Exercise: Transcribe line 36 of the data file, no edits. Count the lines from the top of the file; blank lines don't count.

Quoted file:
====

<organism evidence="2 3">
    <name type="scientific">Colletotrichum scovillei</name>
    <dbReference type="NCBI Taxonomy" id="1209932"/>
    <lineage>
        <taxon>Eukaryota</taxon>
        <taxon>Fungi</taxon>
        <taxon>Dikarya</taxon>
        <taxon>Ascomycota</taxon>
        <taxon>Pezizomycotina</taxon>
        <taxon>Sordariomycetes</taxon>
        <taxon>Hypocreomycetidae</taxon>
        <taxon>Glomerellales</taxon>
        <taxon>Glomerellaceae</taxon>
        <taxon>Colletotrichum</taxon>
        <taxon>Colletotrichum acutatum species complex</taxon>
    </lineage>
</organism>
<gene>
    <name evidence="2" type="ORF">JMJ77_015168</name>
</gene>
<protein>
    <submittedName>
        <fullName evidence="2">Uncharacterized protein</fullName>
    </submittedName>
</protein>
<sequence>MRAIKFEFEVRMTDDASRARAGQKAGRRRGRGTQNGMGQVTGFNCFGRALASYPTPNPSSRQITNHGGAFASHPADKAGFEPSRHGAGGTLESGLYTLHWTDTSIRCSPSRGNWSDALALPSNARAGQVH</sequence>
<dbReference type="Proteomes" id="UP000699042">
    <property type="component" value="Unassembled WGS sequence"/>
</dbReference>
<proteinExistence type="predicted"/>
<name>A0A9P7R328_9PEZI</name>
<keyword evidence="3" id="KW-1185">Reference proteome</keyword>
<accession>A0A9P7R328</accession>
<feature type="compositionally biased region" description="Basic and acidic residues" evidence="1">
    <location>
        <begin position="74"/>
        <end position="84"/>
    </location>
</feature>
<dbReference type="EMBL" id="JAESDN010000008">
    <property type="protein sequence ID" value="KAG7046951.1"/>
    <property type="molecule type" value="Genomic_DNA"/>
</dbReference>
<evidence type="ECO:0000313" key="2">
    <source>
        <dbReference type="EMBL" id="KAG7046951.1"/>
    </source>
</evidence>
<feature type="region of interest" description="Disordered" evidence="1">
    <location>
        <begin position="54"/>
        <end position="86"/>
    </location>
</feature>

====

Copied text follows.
        <begin position="74"/>